Individuals with intellectual disabilities have a similar prevalence of physical health conditions (eg, cardiovascular disease, cerebrovascular disease, lung conditions, diabetes) as other adults, yet those with moderate and severe intellectual disabilities have a life expectancy that is almost 20% shorter.12,13 Further, this population may have slightly higher rates of hospitalization14 and poorer hospital experiences and outcomes compared with other adults. Patients with intellectual disabilities have substantially longer hospital lengths of stay, more intensive care unit admissions, and more unexpected complications compared with other patients receiving treatment for psychoses in academic medical centers15 and have higher preventable readmission rates than other adult patients.16 In a systematic review of studies on the hospital experiences of individuals with intellectual disabilities, Iacono and colleagues identified several themes that may explain poor hospital experiences, including failure to provide appropriate care, lack of knowledge and skills among hospital staff, and poor or negative attitudes about patients with intellectual disabilities.17
To address these gaps in the care provided to individuals with intellectual disabilities, a few hospitals have implemented programs tailored to this population. In the United Kingdom, researchers have recommended that hospitals use intellectual disability liaison models of care, implement specific care pathways, and educate staff on communicating with and caring for this population.18 Adoption of similar programs has taken place in the United States but on a much smaller scale.19-21 Although research has not yet rigorously evaluated the success of these programs in improving outcomes for patients with intellectual disabilities in the United States, programs tailored to other populations who commonly experience difficulties navigating the healthcare system have improved patient care outcomes, including access, length of stay, cost, and patient satisfaction.22-24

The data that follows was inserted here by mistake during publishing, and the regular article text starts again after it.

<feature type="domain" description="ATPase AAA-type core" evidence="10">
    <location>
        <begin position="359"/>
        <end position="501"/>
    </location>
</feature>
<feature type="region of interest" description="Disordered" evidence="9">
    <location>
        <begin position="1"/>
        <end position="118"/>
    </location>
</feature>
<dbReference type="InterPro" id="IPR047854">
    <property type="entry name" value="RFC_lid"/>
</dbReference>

The objective of this study was to evaluate whether hospital programs tailored to patients with intellectual disabilities have improved outcomes, including length of stay, cost, and readmission. We hypothesized that patients would have shorter length of hospital stay, lower hospital cost of care, and lower hospital cost per day and be less likely to be readmitted when treated at hospitals with programs tailored to patients with intellectual disabilities.
This cross-sectional, retrospective study analyzed data for patients with a primary or secondary diagnosis of intellectual disability and/or autism from 5 hospital members of Vizient’s Clinical Data Base. An amendment to an existing application was approved by the Rush University Medical Center Institutional Review Board.